I have no idea what I'm going to do.  I may have just bitten off more than I can chew.  Pride says just stop shaving for a year and see what happens.  Maybe week four is the magical week my face has been waiting for.  What if it's longer?  Can I hold out that long?  One thing I can count on is that my beard will be better than anything the women of the Today Show will be able to grow.

When I got home it occurred to me that I may have been a little hard on my friend.  It also occurred to me that despite the harsh words and beard-growing threats, once week three rolls around I'll be shaving off another layer of my manhood.

Monday, July 22, 2013

A Senior Moment...

If you know me, it's understood that old people and I don't get along - we're like oil and Metamucil. 

My distaste for the elderly stems from three major arguments. 

First, I've carried a grudge against them for their irresponsible use of recreation centers and grocery stores.  I've even gone so far as to petition local and state politicians to ban the retired from these facilities  during the hours of 6-8 a.m. and 5-9 p.m. during the week.  They can work out and buy groceries all they want from 8 a.m. to 5 p.m.  That's when I'm working.  But, before and after I'm done working, I expect to not have to wait for a treadmill or hear about Lou's bowel obstruction from across the room.  And, I shouldn't have to be subject to a grocery store check out line filled with old women who feel it's necessary to pay in cash using exact change.  Getting the money out of the pocketbook takes almost as long as putting everything back in place after they're done.  It's mind-numbing.

My second major issue with old people is in how they've hostily taken over all McDonald's dining rooms in this country.  Sure, many McDonald's now have indoor play areas for small children, but even then you have to pass through a maze of intimidating and awkward stares as the geriatics take a pause from their pointless conversations about prescription dosages or hearing aid battery life to see what young family has infringed upon their domain.  You don't think McDonald's built all these fancy drive-thrus to make ordering more convenient do you?  They built them because anyone under 55 is afraid to walk into the restaurant to order food.

Finally, I can't stand it when old people feel it's important to tell you every last detail of their doctor visit or a recent ailment.  I've never been compelled to tell anyone about the time I got food poisoning and spent two straight days on the toilet while previously digested things came rocketing out of both ends of me.  I'm convinced that the first thing to go isn't your memory, it's your empathy.  Old people have no ability to filter their thoughts when it comes to sickness - and, it's directly connected to not being able to understand how the person who is hearing the disgusting narration feels about it.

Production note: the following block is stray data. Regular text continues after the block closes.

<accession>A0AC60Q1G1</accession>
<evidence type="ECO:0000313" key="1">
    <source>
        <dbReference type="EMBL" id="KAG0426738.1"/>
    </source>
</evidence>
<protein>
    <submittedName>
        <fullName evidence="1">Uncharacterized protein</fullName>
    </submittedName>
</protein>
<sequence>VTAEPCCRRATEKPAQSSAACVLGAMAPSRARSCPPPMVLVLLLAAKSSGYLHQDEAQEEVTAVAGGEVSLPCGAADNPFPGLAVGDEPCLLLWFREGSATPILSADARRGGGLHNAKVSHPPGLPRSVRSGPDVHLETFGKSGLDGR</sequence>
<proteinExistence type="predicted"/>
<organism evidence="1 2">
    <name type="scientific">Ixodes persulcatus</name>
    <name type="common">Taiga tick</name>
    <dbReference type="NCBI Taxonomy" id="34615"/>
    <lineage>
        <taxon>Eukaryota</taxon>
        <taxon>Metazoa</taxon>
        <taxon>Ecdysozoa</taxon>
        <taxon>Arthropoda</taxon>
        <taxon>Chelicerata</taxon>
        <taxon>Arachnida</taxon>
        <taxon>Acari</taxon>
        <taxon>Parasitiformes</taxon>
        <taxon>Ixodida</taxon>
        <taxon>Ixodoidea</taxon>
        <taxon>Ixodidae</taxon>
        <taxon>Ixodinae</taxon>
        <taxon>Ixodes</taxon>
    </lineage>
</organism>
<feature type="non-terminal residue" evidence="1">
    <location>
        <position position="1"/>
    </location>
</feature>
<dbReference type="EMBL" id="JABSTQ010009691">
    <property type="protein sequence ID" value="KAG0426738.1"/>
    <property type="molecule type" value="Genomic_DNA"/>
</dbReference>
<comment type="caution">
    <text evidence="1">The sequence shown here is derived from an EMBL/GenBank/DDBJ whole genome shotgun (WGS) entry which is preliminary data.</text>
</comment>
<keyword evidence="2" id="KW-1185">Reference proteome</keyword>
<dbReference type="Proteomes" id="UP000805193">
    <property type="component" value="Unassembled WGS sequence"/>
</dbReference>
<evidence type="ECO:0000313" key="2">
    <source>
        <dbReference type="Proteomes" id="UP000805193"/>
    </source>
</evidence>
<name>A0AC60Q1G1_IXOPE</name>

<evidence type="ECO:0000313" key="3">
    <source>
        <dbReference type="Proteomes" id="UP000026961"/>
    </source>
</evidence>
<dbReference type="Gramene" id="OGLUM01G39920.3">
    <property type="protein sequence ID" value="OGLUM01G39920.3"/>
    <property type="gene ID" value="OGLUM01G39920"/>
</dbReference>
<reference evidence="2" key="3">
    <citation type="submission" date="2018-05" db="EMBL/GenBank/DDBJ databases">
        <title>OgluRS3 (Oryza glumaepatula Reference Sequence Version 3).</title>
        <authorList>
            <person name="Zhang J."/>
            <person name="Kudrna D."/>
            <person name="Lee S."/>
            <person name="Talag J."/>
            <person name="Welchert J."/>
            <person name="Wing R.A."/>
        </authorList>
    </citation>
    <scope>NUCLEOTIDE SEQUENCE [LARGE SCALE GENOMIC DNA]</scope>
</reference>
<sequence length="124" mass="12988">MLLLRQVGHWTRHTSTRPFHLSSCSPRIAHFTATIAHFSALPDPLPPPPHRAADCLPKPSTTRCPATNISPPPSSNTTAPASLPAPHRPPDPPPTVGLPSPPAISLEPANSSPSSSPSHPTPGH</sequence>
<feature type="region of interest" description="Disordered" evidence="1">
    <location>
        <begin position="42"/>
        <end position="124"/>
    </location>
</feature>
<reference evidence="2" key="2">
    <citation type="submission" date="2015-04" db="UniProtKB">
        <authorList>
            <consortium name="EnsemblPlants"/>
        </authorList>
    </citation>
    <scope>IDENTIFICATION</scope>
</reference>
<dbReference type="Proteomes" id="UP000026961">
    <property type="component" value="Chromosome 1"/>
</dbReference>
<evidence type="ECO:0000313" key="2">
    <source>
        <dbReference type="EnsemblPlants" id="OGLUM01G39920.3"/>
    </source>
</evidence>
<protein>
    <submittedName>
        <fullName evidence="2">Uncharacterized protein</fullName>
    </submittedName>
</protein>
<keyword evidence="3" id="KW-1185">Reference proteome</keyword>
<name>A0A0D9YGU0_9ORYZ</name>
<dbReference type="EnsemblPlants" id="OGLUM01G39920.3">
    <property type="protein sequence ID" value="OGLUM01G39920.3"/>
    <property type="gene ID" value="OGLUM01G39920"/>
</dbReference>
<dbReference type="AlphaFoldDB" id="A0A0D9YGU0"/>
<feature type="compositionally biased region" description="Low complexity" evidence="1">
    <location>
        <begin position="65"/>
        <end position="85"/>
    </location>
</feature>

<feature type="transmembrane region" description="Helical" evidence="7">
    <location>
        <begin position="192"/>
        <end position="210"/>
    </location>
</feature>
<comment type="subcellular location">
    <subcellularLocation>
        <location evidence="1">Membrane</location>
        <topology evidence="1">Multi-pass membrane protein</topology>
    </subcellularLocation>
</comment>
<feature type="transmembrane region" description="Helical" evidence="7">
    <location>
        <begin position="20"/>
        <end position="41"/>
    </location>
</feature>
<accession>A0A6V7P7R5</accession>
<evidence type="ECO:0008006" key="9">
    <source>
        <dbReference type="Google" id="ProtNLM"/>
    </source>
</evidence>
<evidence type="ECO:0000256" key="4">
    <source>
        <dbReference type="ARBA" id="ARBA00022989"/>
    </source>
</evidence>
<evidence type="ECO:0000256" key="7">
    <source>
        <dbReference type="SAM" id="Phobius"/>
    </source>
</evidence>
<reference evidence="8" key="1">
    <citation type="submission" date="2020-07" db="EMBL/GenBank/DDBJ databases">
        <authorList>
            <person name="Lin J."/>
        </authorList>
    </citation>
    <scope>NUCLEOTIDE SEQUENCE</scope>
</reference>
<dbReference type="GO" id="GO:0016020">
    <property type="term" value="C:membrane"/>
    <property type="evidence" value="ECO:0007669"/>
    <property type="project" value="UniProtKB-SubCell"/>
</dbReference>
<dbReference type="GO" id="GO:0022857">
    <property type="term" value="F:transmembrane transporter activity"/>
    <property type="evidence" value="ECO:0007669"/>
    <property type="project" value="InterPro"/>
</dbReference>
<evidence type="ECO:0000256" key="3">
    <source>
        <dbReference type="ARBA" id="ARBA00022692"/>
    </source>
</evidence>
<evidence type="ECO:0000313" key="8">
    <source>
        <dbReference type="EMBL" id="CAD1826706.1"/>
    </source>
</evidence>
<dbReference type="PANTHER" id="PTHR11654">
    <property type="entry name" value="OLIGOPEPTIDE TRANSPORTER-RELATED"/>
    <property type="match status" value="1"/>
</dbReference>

There are other more sublime reasons that I don't enjoy the aged, but these are the Big Three.

So, you can imagine my excitement when I heard that Cleveland had won the rights to host the National Senior Games in 2013, kind of an old people's Olympics.  Well, I'm not sure if "winning" the rights is the proper way to describe it.  Nothing as depressing as the National Senior Games could ever be awarded to a city - more like forced on the city.

I've tried to steer clear of downtown, to avoid the hordes of adreneline-filled seniors.  Who knows what they are capable in such large numbers.  No way am I testing those boundaries.  But now I'm seeing them in the suburbs, in my hometown.  Lots of grey-haired men and women with jerseys.  In real life, people older than 55 don't wear jerseys.  But this is my version of hell.

The only thing I can do is avoid and discredit.  I'll avoid it by staying in my house, under the covers for the next ten days or so.  I can discredit by pointing out that no true athletic event can include activities such as shuffleboard, horseshoes and something called pickleball.  Pickleball?  Really.  Look it up.  Hey, why not paper football or yatzee?  Those are games that have been around a lot longer and there's actually a chance humans might want to watch.